Help with Microphone

Eric_G

Senior Stratmaster
Jan 10, 2021
2,835
Quebec
I've been thinking of purchasing a microphone to record an amp and use as an input in a DAW. I'm not looking for high end studio quality, just a little something that would allow a good recording and to have some fun. I'm assuming that this can be done in the 75$US range, but I may be dreaming...

Any recommendation for a mic at an affordable price as a starting tool ?
 

Stu78

Senior Stratmaster
Apr 20, 2019
1,912
Scotland

Eric_G

Senior Stratmaster
Jan 10, 2021
2,835
Quebec
So if I understood the article, the SM57 is a better amp mic that can do voice and the SM58 is a better voice mic that can do amp...

One question tho, they are both unidirectional, so does this mean I would need a stand or can it just hang from above the amp ? In other words not directly pointing at the amp.
 

Stu78

Senior Stratmaster
Apr 20, 2019
1,912
Scotland
So if I understood the article, the SM57 is a better amp mic that can do voice and the SM58 is a better voice mic that can do amp...

One question tho, they are both unidirectional, so does this mean I would need a stand or can it just hang from above the amp ? In other words not directly pointing at the amp.
Well, kind of yeah. The caveat with the SM58 is that it will only do for recording SMALL amps. I would never stick one in front of a large cab. Can't handle the pressure. You would need a stand for both IMO.
 

dspellman

Senior Stratmaster
Mar 24, 2013
1,026
Los Angeles
So if I understood the article, the SM57 is a better amp mic that can do voice and the SM58 is a better voice mic that can do amp...

One question tho, they are both unidirectional, so does this mean I would need a stand or can it just hang from above the amp ? In other words not directly pointing at the amp.
They're cardioid microphones, so better pointing at the amp. I use a 57 for close miking, which means I select just one speaker and put it close in. Most folks listen to see where the best spot is on the cone, just outside of the center cap. You'll see some sound guys and/or guitarists put a small square of tape on the grill cloth to indicate the best location. Saves time and lets you know instantly if someone's kicked it out of place.
 

Eric_G

Senior Stratmaster
Jan 10, 2021
2,835
Quebec
Well, kind of yeah. The caveat with the SM58 is that it will only do for recording SMALL amps. I would never stick one in front of a large cab. Can't handle the pressure. You would need a stand for both IMO.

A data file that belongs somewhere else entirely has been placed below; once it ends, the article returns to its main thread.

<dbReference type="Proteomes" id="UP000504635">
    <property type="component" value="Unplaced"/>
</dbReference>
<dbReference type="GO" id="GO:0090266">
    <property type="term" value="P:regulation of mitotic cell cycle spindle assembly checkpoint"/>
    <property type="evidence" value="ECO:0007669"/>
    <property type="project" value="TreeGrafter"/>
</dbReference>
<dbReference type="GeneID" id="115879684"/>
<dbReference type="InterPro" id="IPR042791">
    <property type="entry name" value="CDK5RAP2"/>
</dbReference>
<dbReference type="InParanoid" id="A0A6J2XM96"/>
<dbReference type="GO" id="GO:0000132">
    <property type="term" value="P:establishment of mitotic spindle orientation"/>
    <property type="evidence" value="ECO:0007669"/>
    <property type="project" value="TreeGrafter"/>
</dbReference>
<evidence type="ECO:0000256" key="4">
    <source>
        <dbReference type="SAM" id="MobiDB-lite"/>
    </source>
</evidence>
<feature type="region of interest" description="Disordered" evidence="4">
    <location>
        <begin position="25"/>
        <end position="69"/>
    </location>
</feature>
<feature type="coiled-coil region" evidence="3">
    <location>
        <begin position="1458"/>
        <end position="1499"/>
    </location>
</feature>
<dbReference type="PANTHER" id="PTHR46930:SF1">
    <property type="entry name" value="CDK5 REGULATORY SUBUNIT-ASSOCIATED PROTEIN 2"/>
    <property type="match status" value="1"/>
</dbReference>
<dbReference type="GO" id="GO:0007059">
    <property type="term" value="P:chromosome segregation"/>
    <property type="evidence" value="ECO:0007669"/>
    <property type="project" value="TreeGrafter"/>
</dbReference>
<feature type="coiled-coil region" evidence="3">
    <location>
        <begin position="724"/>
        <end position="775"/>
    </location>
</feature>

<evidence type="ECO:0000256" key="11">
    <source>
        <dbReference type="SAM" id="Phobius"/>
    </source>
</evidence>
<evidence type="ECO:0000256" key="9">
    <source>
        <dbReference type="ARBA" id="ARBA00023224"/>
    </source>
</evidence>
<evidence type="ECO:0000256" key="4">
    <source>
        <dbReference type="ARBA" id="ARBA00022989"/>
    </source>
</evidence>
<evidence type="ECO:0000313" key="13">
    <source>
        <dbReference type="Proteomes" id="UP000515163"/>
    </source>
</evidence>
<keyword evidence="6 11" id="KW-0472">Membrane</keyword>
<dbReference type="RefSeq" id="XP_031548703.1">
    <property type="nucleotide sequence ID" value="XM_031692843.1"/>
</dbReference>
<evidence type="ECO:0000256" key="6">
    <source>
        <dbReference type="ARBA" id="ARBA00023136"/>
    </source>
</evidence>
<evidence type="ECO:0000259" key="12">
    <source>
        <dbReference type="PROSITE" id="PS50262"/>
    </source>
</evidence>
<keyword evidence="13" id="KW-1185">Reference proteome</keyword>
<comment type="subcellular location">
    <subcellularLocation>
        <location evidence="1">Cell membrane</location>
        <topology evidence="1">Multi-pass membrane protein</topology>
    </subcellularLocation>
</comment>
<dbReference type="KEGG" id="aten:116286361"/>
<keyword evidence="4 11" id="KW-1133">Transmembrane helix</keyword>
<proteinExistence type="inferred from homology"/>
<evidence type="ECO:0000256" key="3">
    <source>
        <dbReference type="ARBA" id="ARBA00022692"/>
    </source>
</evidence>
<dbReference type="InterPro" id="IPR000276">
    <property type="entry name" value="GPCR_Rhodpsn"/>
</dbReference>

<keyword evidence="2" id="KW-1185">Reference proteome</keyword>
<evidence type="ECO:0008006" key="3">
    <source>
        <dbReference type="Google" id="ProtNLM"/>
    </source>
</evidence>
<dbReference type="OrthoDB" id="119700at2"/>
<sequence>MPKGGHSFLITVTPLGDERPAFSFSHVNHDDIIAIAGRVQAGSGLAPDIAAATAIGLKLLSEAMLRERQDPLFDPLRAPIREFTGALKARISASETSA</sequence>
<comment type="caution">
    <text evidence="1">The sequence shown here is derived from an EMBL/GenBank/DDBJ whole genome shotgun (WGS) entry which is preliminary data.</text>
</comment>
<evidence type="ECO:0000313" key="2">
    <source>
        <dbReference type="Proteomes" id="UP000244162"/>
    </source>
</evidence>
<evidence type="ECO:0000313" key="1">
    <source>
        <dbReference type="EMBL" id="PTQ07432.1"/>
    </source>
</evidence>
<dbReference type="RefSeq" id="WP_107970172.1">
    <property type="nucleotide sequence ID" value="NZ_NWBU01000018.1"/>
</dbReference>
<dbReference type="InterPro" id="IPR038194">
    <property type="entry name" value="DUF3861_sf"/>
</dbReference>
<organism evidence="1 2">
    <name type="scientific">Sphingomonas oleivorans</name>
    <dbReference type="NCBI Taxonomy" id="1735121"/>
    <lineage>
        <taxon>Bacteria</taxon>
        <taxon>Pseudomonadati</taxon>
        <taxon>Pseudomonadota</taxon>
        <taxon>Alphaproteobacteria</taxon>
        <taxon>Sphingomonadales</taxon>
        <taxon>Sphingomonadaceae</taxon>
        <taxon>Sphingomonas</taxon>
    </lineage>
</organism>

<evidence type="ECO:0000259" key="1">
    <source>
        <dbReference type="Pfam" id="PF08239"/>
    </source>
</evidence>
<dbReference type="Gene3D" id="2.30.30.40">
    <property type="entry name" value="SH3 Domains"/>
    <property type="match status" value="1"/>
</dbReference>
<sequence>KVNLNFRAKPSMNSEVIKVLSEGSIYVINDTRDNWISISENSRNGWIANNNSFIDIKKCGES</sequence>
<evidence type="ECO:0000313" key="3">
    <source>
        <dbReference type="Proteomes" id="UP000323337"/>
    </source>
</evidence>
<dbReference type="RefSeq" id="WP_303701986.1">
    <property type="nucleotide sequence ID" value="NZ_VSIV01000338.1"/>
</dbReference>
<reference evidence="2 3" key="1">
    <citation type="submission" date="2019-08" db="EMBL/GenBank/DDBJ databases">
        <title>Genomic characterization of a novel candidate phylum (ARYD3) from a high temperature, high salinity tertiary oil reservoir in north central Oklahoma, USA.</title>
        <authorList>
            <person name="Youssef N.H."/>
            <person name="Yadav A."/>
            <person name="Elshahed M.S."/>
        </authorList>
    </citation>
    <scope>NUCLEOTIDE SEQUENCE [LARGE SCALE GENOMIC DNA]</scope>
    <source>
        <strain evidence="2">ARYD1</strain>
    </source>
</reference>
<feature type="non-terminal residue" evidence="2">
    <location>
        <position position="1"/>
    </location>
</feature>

Ok so as primarily I'm thinking amp, SM57 would work best. From what you said, I understand that a SM59 in front of my Hot Rod Deville cranked to breaking point will not be happy.

They're cardioid microphones, so better pointing at the amp. I use a 57 for close miking, which means I select just one speaker and put it close in. Most folks listen to see where the best spot is on the cone, just outside of the center cap. You'll see some sound guys and/or guitarists put a small square of tape on the grill cloth to indicate the best location. Saves time and lets you know instantly if someone's kicked it out of place.

OK so I will definitely need a stand, my tab is increasing slowly :D
 

Deafsoundguy

CERTIFIED HACK
Silver Member
Mar 6, 2020
1,912
Area 51
Wow, some real off the wall info here…..
Okay dudes a SM57 and a SM58 are the SAME mic! The only difference is that one has a ball screen to act like a pop filter (the screen forcing your mouth a certain distance from the cartridge). Shure had to make the change so guys didn’t wrap their lips around the flimsy-ass SM57 cap. Once you wrap your mouth around the cap it defeats the anti-feedback ports going down the side of the mic side. Plus, the proximity effect becomes massive and stupid when singing hard into a SM57. Therefore, the SM57 should always be an instrument general purpose mic, and never a vocal mic (unless you sing off of it by a few inches). The SM58 can be anything. SAME MIC (element).

For recording remember that those mics add about a 6db presence peak centered around 5 or 6K. So youre adding a lot of highs and those mics aren’t designed to amplify low stuff. Those mics are good “general purpose“ mics. There‘s way better but everyone has their opinions and what you’re miking depends on what you should be using.